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Here's a good tip

Osher, Robert H. MD

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Journal of Cataract & Refractive Surgery: June 2012 - Volume 38 - Issue 6 - p 1113-1114
doi: 10.1016/j.jcrs.2012.03.016
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How ironic that 2 articles evaluating tips and bevel-down phaco appeared in the same issue of the journal and arrived at exactly opposite conclusions.1,2 Faramarzi et al.1 compared bevel-up and bevel-down phaco and concluded, “… we do not recommend emulsifying a cataractous lens with the phaco tip in the bevel-down position.” Unfortunately, this study did not select a tip specifically designed for bevel-down phaco.

Kim et al.2 compared 3 tips including the reverse miniflared 30-degree Kelman tip and confirmed the “relative safety of the bevel-down technique” and the advantages of using this tip. I would, however, like to politely correct Kim et al., who state that “the reverse miniflared 30-degree Kelman configuration tip was designed to aid surgeons in positioning their wrist during the bevel-down technique.” Actually, the tip was developed for other reasons as I co-designed this tip with Alcon Laboratories, Inc. (Figure 1).

Figure 1
Figure 1:
The 30-degree reverse bevel mini-flared tip (acknowledgment in Alcon product literature). Reprinted with permission from Alcon.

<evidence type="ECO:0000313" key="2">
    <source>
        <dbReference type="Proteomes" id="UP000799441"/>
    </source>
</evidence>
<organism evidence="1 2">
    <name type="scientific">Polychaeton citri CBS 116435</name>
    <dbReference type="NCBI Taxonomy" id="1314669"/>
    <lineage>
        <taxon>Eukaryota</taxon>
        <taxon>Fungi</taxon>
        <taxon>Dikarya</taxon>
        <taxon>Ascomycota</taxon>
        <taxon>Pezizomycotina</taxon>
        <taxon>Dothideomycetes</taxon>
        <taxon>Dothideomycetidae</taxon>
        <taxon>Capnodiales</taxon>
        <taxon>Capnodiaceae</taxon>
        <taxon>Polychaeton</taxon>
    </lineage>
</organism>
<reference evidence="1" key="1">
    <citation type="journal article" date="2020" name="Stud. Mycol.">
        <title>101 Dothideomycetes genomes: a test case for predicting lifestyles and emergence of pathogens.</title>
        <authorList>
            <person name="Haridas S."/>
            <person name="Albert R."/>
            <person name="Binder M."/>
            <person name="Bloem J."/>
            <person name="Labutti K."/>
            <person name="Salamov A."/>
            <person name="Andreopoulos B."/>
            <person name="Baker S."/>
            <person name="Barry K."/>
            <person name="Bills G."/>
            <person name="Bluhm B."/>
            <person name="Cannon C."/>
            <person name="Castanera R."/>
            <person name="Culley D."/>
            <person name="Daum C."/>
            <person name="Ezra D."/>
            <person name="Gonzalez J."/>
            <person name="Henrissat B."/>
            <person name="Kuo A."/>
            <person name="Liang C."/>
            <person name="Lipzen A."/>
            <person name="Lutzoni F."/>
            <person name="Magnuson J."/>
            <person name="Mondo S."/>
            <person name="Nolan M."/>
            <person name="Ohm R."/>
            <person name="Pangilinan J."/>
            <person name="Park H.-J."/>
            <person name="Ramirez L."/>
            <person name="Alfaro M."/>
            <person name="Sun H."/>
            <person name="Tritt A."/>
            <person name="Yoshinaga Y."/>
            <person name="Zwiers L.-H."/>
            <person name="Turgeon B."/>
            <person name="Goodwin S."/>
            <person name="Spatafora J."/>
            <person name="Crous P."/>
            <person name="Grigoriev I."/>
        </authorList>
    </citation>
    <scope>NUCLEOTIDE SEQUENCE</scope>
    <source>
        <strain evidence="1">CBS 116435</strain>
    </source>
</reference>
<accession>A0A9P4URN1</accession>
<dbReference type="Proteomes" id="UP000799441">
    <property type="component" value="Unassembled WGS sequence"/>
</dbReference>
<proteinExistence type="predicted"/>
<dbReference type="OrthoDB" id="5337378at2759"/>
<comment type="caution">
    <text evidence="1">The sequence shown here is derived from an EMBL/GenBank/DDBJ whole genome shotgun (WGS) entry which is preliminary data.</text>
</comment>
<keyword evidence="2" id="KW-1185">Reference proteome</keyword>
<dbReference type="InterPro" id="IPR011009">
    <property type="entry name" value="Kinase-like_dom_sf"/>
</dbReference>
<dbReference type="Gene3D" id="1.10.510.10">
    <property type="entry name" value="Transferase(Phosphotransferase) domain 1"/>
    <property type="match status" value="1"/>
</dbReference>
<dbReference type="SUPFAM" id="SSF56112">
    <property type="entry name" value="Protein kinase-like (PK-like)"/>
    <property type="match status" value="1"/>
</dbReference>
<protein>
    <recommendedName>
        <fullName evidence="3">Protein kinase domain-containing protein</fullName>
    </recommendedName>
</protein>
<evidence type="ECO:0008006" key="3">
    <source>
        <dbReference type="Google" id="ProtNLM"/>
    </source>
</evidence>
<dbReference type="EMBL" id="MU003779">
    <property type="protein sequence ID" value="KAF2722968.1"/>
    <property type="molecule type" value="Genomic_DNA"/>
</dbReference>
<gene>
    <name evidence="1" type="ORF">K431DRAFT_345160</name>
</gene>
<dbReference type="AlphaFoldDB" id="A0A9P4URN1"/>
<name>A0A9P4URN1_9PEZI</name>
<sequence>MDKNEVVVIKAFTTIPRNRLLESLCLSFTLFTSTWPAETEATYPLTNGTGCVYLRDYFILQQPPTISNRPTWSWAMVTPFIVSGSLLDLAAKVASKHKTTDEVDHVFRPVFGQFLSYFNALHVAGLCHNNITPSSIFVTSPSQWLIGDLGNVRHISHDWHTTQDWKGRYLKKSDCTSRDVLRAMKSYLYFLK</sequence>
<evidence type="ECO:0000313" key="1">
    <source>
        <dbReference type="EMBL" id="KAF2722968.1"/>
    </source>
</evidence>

My original thinking was that reducing the curve on the tip to 12 degrees would combine efficient torsional cutting with better phaco aspiration than the 45-degree tip because the curve of the needle would be 50% less extreme. I also reasoned that a bevel-down tip could be easily buried in the central cortex at the beginning of the phaco procedure when I prefer to use higher power and vacuum. The cornea is better protected when ultrasound energy is directed away from the endothelium and when the ophthalmic viscosurgical device (OVD) cannot find its way into the tip, remaining undisturbed in the anterior chamber.

After a divot or partial-depth groove is made, the bevel is rotated upward, providing an excellent angle for deeper sculpting. The lower vacuum prevents the OVD from being aspirated. The nucleus is divided into hemispheres and chopped, followed by safe removal of the quadrants in the posterior chamber. The bevel faces upward since the slashing motion of the tip should never be perpendicular to the anterior capsule edge.A

In conclusion, the authors of both articles are to be congratulated for bringing attention to tip design. The surgeon should strive to adopt a specific tip and a surgical technique that ensure safe, gentle, and efficient phacoemulsification.


1. Faramarzi A, Javadi MA, Karimian F, Jafarinasab MR, Baradaran-Rafii A, Jafari F, Yaseri M. Corneal endothelial cell loss during phacoemulsification: bevel-up versus bevel-down phaco tip. J Cataract Refract Surg. 2011;37:1971-1976.
2. Kim EK, Jo KJ, Joo C-K. Comparison of tips in coaxial microincision cataract surgery with the bevel-down technique. J Cataract Refract Surg. 2011;37:2028-2033.


A. Osher RH, “Evaluating Clinical Benefits of the New Torsional Software in Mini-Flared 12° Reverse Bevel Phaco Tip,” presented at the ASCRS Symposium on Cataract, IOL and Refractive Surgery, Boston, Massachusetts, USA, April 2010
© 2012 by Lippincott Williams & Wilkins, Inc.